England's largest lake on verge of 'catastrophe'


England's largest lake is on the verge of "catastrophe" unless urgent action is taken to improve its water quality, a conservationist has warned.

Blue-green algae blooms, which make humans ill and can be fatal to animals, are increasing on Windermere, zoologist Matt Staniek said. The blooms also reduce aquatic oxygen levels, which affects fish numbers. Organisations responsible for the lake's water quality say their long-term plan is tackling the issue.

Algal blooms feed on nutrients from phosphate, and Mr Staniek says about 40% of the phosphate in Windermere, in the Lake District, comes from sewage from waste treatment sites owned by United Utilities.

Blue-green algae blooms, which can be fatal to animals, are increasing on Windermere (Matt Staniek).

A further 30% is from septic tanks belonging to homeowners and holiday lets with agricultural sources, such as run-off from farming land and animals entering the water, responsible for another 30%.

A petition calling for the government to address Mr Staniek's concerns has attracted almost 50,000 signatures. "It's been happening for decades and we're approaching an environmental catastrophe, but not enough is being done," he said. "The government is not acting quickly enough.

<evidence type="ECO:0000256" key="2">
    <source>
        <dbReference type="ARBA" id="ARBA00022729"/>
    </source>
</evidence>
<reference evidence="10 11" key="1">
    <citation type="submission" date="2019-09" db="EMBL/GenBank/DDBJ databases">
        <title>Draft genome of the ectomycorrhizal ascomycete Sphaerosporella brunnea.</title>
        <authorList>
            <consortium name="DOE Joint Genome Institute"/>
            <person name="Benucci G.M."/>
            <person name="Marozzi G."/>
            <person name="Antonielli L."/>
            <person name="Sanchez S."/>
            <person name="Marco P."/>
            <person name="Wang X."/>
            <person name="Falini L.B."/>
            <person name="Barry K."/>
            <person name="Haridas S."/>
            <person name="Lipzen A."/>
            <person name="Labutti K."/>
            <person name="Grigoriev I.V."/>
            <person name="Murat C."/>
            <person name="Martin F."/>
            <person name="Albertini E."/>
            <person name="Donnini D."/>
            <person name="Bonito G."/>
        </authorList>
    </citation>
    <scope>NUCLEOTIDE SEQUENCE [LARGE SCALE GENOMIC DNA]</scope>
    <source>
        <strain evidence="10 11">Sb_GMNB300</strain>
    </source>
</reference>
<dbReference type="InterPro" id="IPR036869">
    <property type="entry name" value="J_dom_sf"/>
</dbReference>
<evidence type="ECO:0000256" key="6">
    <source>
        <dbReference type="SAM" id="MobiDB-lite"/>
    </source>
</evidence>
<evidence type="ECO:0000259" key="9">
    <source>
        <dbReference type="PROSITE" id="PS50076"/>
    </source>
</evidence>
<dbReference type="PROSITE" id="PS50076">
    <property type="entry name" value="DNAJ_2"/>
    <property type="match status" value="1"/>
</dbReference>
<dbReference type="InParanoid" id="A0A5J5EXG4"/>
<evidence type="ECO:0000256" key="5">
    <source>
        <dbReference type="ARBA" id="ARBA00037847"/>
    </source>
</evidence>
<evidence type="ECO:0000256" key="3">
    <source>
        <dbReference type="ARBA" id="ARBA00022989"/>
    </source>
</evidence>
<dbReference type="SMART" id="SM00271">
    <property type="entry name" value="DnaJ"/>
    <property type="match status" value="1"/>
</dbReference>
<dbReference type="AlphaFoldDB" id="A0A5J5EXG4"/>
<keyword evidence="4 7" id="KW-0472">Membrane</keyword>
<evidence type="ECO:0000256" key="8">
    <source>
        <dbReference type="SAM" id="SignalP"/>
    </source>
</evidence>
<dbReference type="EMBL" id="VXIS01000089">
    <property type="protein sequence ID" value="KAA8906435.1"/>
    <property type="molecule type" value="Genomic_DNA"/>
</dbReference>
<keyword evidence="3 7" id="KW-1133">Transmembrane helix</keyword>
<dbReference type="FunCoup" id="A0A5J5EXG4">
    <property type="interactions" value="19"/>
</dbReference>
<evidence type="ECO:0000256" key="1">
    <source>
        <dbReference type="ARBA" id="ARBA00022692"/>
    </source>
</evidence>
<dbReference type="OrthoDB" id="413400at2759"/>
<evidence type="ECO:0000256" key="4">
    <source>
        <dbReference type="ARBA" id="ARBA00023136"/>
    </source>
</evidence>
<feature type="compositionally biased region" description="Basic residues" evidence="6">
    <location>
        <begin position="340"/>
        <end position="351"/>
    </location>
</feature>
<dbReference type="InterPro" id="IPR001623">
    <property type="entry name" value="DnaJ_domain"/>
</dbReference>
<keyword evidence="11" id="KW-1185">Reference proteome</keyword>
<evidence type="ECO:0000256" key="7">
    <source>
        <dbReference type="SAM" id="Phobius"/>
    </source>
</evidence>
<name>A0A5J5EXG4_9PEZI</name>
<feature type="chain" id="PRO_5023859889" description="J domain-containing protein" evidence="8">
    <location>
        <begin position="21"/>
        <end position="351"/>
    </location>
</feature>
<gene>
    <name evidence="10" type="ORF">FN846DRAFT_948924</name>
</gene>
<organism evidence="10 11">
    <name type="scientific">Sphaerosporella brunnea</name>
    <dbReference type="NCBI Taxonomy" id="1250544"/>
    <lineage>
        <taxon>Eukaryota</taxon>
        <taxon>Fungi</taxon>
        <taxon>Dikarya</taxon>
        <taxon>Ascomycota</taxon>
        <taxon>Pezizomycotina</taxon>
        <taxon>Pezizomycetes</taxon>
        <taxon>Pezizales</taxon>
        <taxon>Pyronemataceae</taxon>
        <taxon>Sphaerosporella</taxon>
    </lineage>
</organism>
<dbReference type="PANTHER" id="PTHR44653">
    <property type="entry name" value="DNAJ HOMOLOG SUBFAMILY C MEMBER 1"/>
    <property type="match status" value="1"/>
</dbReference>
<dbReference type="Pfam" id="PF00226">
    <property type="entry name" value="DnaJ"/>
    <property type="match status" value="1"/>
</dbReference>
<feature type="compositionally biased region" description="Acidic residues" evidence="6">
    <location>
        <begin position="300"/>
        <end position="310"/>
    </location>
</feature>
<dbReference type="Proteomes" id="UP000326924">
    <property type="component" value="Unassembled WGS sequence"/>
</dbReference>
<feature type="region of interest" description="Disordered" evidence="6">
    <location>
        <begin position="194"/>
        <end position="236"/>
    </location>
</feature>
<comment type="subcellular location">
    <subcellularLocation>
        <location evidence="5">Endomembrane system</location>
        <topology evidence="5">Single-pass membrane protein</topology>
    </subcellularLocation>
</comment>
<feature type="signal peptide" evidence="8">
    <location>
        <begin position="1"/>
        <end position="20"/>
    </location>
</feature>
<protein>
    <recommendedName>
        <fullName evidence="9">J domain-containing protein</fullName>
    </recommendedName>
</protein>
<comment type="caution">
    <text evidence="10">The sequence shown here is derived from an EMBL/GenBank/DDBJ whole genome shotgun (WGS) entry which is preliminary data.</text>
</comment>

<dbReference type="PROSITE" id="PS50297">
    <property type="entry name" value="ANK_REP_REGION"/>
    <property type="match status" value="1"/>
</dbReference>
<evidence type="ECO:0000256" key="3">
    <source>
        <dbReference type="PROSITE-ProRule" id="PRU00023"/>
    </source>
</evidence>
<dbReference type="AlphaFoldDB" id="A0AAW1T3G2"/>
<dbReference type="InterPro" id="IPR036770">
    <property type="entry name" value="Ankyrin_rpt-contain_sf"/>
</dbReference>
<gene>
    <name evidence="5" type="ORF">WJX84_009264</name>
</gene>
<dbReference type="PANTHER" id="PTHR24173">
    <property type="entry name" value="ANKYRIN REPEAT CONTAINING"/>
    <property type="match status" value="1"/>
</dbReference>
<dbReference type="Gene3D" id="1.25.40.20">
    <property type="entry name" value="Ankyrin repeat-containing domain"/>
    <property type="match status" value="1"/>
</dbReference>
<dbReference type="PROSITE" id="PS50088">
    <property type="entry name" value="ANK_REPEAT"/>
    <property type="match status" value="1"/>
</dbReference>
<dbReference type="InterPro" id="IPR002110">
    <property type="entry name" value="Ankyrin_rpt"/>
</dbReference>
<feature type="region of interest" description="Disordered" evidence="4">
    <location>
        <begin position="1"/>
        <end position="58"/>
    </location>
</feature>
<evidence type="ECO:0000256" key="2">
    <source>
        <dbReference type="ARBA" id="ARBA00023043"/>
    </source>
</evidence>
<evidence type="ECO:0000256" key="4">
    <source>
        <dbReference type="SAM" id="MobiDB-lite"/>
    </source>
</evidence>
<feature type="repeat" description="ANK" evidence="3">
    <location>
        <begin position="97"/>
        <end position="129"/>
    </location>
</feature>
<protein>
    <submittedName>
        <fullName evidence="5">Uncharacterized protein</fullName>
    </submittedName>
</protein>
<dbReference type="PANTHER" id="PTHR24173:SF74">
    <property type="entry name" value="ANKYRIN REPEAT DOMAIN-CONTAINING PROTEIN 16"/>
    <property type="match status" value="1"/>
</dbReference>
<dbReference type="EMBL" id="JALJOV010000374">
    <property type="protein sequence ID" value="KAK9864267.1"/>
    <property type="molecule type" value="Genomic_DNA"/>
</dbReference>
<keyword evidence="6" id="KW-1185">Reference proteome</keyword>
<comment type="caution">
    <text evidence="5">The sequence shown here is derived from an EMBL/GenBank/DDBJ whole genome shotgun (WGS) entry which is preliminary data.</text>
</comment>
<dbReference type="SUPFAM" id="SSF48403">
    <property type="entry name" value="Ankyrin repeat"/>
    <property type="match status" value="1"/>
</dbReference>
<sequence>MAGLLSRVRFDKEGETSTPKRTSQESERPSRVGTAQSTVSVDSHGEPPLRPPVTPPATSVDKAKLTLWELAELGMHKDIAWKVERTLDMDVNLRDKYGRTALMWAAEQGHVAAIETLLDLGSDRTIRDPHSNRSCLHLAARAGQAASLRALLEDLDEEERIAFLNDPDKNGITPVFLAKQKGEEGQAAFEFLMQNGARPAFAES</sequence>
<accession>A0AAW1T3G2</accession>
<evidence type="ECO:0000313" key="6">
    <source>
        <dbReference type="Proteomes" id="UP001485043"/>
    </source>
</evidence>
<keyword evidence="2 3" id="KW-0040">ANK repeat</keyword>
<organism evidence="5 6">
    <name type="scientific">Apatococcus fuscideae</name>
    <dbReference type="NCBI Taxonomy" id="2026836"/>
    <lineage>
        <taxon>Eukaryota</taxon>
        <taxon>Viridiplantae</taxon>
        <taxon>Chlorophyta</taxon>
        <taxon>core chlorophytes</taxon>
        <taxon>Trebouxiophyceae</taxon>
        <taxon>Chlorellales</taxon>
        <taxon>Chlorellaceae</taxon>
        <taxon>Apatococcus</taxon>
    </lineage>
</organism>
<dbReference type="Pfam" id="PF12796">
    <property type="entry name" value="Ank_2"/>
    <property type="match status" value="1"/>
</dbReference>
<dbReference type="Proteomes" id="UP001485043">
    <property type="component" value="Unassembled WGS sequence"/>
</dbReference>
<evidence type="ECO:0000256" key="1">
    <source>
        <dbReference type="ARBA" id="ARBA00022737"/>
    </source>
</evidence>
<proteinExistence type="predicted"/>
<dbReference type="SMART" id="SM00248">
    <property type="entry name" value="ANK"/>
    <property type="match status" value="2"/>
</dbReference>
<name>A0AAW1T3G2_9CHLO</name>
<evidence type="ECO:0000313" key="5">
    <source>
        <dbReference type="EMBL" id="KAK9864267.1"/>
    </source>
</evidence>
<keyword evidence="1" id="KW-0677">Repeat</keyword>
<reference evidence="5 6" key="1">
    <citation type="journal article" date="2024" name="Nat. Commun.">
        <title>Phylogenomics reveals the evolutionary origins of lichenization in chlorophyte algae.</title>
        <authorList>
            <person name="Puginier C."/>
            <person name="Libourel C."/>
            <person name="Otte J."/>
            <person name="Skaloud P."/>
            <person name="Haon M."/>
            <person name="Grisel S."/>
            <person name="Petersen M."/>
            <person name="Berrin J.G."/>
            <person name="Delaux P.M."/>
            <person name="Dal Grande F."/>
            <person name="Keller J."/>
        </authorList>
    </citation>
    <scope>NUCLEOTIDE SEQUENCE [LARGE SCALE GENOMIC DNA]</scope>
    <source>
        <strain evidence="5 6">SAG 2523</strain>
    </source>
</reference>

"We could end up with thousands of dead fish on the shoreline, and if people start to get ill then they'll stop coming and millions of pounds of tourism income will be lost."

A number of potentially harmful blooms have been confirmed on Windermere in recent weeks, which in humans can cause rashes, eye irritation, vomiting, diarrhoea and fever and muscle and joint pain. The Environment Agency states on its website that blue-green algae occurs naturally and becomes more likely during warm, dry weather.

A spokesman said the organisation had been working with partners since the late 1990s to improve Windermere's water quality and that it had been "pressing United Utilities to make progressive improvements to its treatment works on the lake".

He added: "There are also general binding rules and permits in force which require owners of privately owned septic tanks and small sewage treatment plants to ensure they minimise the risk of pollution - monitoring data indicates levels of pollution are starting to drop."